Song of Solomon

King James Version (KJV)

King James Bible KJV

Song of Solomon 1:12

“While the king sitteth at his table, my spikenard sendeth forth the smell thereof.”

King James Version (KJV)

Other Translations

While the king sitteth at his table, my spikenard sendeth foorth the smell thereof.
- King James Version (1611) - View 1611 Bible Scan

"While the king was at his table, My perfume gave forth its fragrance.
- New American Standard Version (1995)

While the king sat at his table, My spikenard sent forth its fragrance.
- American Standard Version (1901)

While the king is seated at his table, my spices send out their perfume.
- Basic English Bible

While the king is at his table, My spikenard sendeth forth its fragrance.
- Darby Bible

While the king sitteth at his table, my spikenard sendeth forth its smell.
- Webster's Bible

While the king sat at his table, my perfume spread its fragrance.
- World English Bible

While the king [is] in his circle, My spikenard hath given its fragrance.
- Youngs Literal Bible

While the king sat at his table, my spikenard sent forth its fragrance.
- Jewish Publication Society Bible

Bible commentary

Wesley's Notes for Song of Solomon 1:12

1:12 The king - My royal husband. Sitteth - With me in his ordinances. Spikenard - The graces of his spirit conferred upon me, here compared to those sweet ointments, which the master of the feast caused to be poured out upon the heads of the guests, #Luke 7:38|, in which ointments, spikenard was a chief ingredient. Sendeth - This denotes the exercise and manifestation of her graces, which is a sweet smelling savour in the nostrils of her husband, and of her companies.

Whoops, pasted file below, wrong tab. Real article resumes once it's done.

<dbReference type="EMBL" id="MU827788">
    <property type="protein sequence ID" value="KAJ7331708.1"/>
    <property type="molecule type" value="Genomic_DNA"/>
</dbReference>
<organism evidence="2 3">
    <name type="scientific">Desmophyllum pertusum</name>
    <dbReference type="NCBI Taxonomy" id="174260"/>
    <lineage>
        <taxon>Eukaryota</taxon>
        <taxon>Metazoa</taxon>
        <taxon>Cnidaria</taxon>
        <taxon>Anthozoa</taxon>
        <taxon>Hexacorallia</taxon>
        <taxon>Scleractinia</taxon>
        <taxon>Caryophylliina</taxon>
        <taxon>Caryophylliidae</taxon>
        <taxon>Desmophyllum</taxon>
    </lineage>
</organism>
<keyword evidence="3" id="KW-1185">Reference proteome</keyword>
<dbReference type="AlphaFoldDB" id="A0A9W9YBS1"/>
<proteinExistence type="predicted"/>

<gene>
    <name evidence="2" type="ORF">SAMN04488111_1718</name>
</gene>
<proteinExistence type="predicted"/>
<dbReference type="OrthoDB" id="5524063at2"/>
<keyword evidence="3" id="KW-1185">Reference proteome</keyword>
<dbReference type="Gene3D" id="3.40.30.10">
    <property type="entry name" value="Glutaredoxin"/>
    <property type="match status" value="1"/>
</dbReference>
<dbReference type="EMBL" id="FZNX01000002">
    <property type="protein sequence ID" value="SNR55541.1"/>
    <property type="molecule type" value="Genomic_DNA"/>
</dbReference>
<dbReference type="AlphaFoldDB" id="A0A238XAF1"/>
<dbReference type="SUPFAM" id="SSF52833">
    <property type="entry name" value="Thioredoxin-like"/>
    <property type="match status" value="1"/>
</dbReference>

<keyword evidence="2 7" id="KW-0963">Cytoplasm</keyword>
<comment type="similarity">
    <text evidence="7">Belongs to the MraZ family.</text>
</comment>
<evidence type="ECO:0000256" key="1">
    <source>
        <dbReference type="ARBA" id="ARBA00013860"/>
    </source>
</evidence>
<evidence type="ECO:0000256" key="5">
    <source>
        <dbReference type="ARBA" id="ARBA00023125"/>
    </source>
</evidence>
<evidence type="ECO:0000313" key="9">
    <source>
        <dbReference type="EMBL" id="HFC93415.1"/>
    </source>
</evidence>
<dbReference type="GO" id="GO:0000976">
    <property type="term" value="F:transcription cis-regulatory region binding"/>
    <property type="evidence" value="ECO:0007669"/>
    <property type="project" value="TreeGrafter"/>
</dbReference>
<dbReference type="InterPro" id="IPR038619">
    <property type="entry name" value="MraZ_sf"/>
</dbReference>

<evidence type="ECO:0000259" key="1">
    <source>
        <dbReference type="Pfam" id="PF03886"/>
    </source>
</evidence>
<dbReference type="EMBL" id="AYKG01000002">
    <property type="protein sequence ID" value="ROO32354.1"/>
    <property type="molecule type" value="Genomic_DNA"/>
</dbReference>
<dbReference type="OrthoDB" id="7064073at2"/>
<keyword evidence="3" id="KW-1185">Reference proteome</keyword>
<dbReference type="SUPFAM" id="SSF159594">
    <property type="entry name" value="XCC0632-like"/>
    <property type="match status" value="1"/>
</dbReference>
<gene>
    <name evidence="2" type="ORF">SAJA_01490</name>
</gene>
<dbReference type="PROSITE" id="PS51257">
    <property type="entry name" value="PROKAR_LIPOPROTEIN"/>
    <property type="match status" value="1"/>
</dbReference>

Discussion for Song of Solomon 1

  • Lu2677
    This is a romantic love song by Solomon to a woman! Given as an example as how men are suppose to love their wives.
  • Nghia huynh
    I agree with Mary's idea . As I went through the chapters song of songs , there was a female mentioned here, and she was black. And the whole chapters never mentioned God. When we read the Bible that mentioned about the Queen Shiba, I already got my thought that she perhaps became King Salomon's lover and so on.
  • Adriano Belotti
    I think the Song of Solomon is true in what loves is all about. Some times we do things that pulls us from what God wants from us and do wat we think God wants us to do. Love is the only thing that God has for us that makes Him forgive us for those things. The same in a marriage. If one makes a mistake ask for forgiveness from your hard as we do to God and be sincere. Love is for eve so is God.
  • John
    Hi Julian. Read a little more carefully! It 's not King Solomon talking in verse 5, it 's the women who he loves.
  • I believe that this is not intentionally racist, nor is it meant to be taken entirely literally. Very dark flesh in the ancient middle east would 've been slightly exotic, but it also is a common descriptor for evil or sinful ideas and actions. This was a way of saying that not all things dark fall into that category. It was also seen as an allusion to the queen of Sheba by the alchemists of the middle ages and renaissance and a common fantasy of the white European or Anglo was to purify the dark black earthly feminine into its golden white counterpart. One of many ways of describing the process of transmutation from the lead of simple fallen earthly woman to the golden white of the ineffable godhead. Also according to other myths of the time Solomon and the queen of Sheba have a daughter named Bellacarne who is black and white and whose name means "beautiful flesh " roughly translated. I think this proves that it is less to do with race and more to do with a balancing of the two extremes. Beautiful words.

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